By the 1891 census, they had three more children: Walter William born in 1883 (when his mother’s name was spelt Unise), Mary Ann born in 1885 and Albert Davis born in 1891. They were still living at 1 St John Street. The 1899 Rate Book shows that Alfred Sealy had taken over ownership of the house but Walter Davis continued to live there. On 24th August 1894 property included in the estate of Mark Crossman Meredith was advertised for sale by auction on September 4th of that year. The tenant of 1 St John Street was said to be Walter Davis.
Walter died on 10th January 1901 aged 52 and he is buried in Thornbury Cemetery. In the 1901 census, Eunice was living in the house with children, Walter, Mary Ann and Albert. Her son, Walter had become a house painter like his father and grandfather. The 1905 Rate Book shows that Eunice Davis continued to rent the house from Mary Sealy. It is not clear why the owner has changed because Alfred Sealy was still alive at this time. By the 1910 Rate Book Eunice and Mary had moved to number 7 Pullins Green.
Miss Higgins remembers that they lived at 7 Pullins Green. The Rate Book of 1910 shows that Eunice Davis was the tenant. The 1911 census shows Eunice was a widowed dressmaker aged 60. She was living at 7 Pullins Green with her daughter, Ann Davis, a dressmaker aged 22 and son, Albert, a shop assistant aged 20. Eunice is listed as a dressmaker living in St John Street in the 1916 Prewett’s Street Directory. Eunice and Mary were listed in the 1918 electoral register.
Eunice died aged 73 and was buried in Thornbury Cemetery on 9th April 1920. The 1926 Rate Book shows Mary Ann Davis as the occupant of 7 Pullins Green.
The Rate Book of 1910 shows that Richard Collins was the occupant and tenant of the house. The 1911 census shows that Richard James Collins was a foreman tailor aged 32 from Frome. He was living with his wife, Lilian Ellen aged 30 from Dursley and their three sons: Edward James aged 9 (born on 12th July 1901), Robert Austin aged 6 (born on 14th December 1904), both born in Dursley and Richard John aged 1 born in Bedford.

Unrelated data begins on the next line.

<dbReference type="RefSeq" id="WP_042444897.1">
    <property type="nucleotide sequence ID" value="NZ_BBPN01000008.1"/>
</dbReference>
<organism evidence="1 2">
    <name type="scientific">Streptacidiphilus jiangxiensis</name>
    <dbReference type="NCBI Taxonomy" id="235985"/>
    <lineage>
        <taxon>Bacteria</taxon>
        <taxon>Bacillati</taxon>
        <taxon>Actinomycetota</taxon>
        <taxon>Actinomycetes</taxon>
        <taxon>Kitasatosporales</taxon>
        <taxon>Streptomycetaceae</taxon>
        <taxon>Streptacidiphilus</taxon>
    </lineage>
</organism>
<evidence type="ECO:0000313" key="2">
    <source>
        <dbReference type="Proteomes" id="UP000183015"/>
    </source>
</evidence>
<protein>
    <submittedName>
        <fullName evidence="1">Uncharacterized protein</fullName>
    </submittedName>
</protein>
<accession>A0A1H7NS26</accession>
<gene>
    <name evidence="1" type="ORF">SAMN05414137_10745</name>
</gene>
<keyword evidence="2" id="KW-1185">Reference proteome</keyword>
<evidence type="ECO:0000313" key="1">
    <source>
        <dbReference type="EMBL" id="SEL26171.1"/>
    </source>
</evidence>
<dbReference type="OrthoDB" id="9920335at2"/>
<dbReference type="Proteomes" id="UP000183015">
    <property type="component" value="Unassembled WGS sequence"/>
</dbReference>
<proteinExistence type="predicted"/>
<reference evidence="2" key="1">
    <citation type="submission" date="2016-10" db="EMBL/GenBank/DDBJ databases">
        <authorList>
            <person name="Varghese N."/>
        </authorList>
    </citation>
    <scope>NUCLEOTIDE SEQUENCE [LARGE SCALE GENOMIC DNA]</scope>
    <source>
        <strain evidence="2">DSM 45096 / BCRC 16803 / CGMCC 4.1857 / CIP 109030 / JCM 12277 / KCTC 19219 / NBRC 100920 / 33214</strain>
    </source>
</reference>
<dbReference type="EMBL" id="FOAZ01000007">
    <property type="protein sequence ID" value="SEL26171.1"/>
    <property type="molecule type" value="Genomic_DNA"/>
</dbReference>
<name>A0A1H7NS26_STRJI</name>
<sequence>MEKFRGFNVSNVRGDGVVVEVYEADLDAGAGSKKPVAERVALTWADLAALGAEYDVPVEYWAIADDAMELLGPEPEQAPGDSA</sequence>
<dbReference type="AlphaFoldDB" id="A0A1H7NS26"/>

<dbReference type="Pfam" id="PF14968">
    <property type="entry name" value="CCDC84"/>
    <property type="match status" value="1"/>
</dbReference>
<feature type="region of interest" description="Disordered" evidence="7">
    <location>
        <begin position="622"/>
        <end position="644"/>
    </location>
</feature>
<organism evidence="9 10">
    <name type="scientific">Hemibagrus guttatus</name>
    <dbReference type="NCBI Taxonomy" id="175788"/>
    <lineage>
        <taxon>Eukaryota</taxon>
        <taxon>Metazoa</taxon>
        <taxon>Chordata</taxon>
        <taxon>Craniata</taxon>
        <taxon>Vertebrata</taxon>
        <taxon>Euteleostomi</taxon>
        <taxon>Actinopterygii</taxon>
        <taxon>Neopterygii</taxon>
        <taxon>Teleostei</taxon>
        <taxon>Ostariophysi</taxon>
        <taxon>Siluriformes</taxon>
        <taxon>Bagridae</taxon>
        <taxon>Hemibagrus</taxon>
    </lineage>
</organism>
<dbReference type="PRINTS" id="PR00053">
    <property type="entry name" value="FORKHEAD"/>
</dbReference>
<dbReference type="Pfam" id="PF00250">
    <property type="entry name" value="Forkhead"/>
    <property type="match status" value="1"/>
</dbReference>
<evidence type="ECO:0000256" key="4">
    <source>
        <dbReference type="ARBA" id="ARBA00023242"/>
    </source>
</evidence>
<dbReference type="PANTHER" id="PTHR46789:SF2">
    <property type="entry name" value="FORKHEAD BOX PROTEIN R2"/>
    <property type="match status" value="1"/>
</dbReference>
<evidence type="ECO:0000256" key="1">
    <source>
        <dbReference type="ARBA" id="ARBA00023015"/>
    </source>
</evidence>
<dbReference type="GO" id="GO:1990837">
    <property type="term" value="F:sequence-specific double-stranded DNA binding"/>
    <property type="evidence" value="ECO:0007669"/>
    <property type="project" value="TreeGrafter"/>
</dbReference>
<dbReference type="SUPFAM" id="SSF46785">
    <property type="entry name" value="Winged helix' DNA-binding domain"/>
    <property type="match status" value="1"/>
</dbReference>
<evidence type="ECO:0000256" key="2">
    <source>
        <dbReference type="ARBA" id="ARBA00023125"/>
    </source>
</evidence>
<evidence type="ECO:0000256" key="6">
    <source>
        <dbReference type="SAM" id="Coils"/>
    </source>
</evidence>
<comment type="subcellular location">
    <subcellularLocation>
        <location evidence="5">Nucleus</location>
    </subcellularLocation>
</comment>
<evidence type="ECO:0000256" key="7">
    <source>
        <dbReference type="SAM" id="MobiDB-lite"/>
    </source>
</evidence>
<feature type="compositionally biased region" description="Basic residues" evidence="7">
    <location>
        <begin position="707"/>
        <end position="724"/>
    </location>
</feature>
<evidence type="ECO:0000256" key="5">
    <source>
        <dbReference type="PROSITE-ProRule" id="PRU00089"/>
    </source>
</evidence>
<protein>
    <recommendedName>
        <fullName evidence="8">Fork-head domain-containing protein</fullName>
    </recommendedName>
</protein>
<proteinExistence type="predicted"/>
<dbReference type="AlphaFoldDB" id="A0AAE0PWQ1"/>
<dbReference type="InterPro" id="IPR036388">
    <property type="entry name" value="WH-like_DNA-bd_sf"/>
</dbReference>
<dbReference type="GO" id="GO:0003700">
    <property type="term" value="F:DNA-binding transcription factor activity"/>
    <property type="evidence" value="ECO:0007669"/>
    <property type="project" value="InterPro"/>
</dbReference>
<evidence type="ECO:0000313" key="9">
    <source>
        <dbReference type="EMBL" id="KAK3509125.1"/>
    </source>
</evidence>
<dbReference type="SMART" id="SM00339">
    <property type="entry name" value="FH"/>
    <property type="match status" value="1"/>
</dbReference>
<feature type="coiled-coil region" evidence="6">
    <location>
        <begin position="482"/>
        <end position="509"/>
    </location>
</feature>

Richard was born in the district of Frome in the March quarter of 1879. In 1881 he was living with his grandparents Richard and Lydia in Frome. In 1891 he was one of three children living with his widowed mother Jane who was a tailoress in Frome. Jane’s unmarried sister Elizabeth Longman aged 45 also lived in the household. He married Lilian Ellen Workman in the Dursley area in 1900. Lilian was born in 1880, the daughter of John Workman, a boot and shoe maker and his wife, Jane (nee Webb). In the 1891 census the Workman family were living at Silver Street in Dursley.
The 1901 census shows Richard was a journeyman tailor living in Hill Road, Dursley with his wife, Lilian Ellen. The records of the Council School suggest that the family moved to Thornbury in 1909. Their son, Edward James moved to the school from the Frome Council School. We understand that Richard worked as a tailor ‘in a shop in Gloucester Road’. This was presumably John Williams’s business located at Gloucester House, 2 Gloucester Road.
The 1913 Electoral Register shows that he was still living in St John Street at this time. The photo on the right shows Richard John (Dick) when he was at the Council Infants School class 3 in 1914. (Dick returned on a visit to Thornbury in 1979 and the class photo was published in the Thornbury Gazette). The Council School records show that the family left the district in 1914. We understand that the family moved to Aylesbury in Buckinghamshire.
Richard died aged only 42 and his death was registered in the Wisbech area in the December quarter 1921. Lilian married again in Wisbech in 1926. Her second husband was Herbert Negus.
The Sealy family – from as early as 1899, the house was owned and then occupied by Alfred William Sealy. The family did not sell the house until 1988 when his third wife died. Click here to read more
In the 1980s the house was bought by Donald and Helen Sparling. At the time there was just a single tap in the house located in the washroom. They made considerable changes to the house to bring it up to modern standards. A collection of photos taken by them at the time the work was carried out is shown on the bottom of the main page for this house. Click on the button below to go to that page.